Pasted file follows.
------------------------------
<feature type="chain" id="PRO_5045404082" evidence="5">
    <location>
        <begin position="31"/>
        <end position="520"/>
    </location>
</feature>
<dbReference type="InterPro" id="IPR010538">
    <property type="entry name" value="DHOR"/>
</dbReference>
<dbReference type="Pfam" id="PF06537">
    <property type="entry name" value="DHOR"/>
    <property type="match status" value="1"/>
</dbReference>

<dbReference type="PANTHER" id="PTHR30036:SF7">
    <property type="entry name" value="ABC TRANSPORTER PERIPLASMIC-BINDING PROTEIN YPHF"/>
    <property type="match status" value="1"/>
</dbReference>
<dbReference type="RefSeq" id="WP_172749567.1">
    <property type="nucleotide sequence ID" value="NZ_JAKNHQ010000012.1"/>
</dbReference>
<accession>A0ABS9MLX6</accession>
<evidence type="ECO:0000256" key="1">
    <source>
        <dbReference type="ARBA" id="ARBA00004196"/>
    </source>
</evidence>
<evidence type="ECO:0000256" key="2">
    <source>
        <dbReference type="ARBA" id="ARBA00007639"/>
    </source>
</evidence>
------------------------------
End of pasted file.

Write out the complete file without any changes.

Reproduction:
<feature type="chain" id="PRO_5045404082" evidence="5">
    <location>
        <begin position="31"/>
        <end position="520"/>
    </location>
</feature>
<dbReference type="InterPro" id="IPR010538">
    <property type="entry name" value="DHOR"/>
</dbReference>
<dbReference type="Pfam" id="PF06537">
    <property type="entry name" value="DHOR"/>
    <property type="match status" value="1"/>
</dbReference>

<dbReference type="PANTHER" id="PTHR30036:SF7">
    <property type="entry name" value="ABC TRANSPORTER PERIPLASMIC-BINDING PROTEIN YPHF"/>
    <property type="match status" value="1"/>
</dbReference>
<dbReference type="RefSeq" id="WP_172749567.1">
    <property type="nucleotide sequence ID" value="NZ_JAKNHQ010000012.1"/>
</dbReference>
<accession>A0ABS9MLX6</accession>
<evidence type="ECO:0000256" key="1">
    <source>
        <dbReference type="ARBA" id="ARBA00004196"/>
    </source>
</evidence>
<evidence type="ECO:0000256" key="2">
    <source>
        <dbReference type="ARBA" id="ARBA00007639"/>
    </source>
</evidence>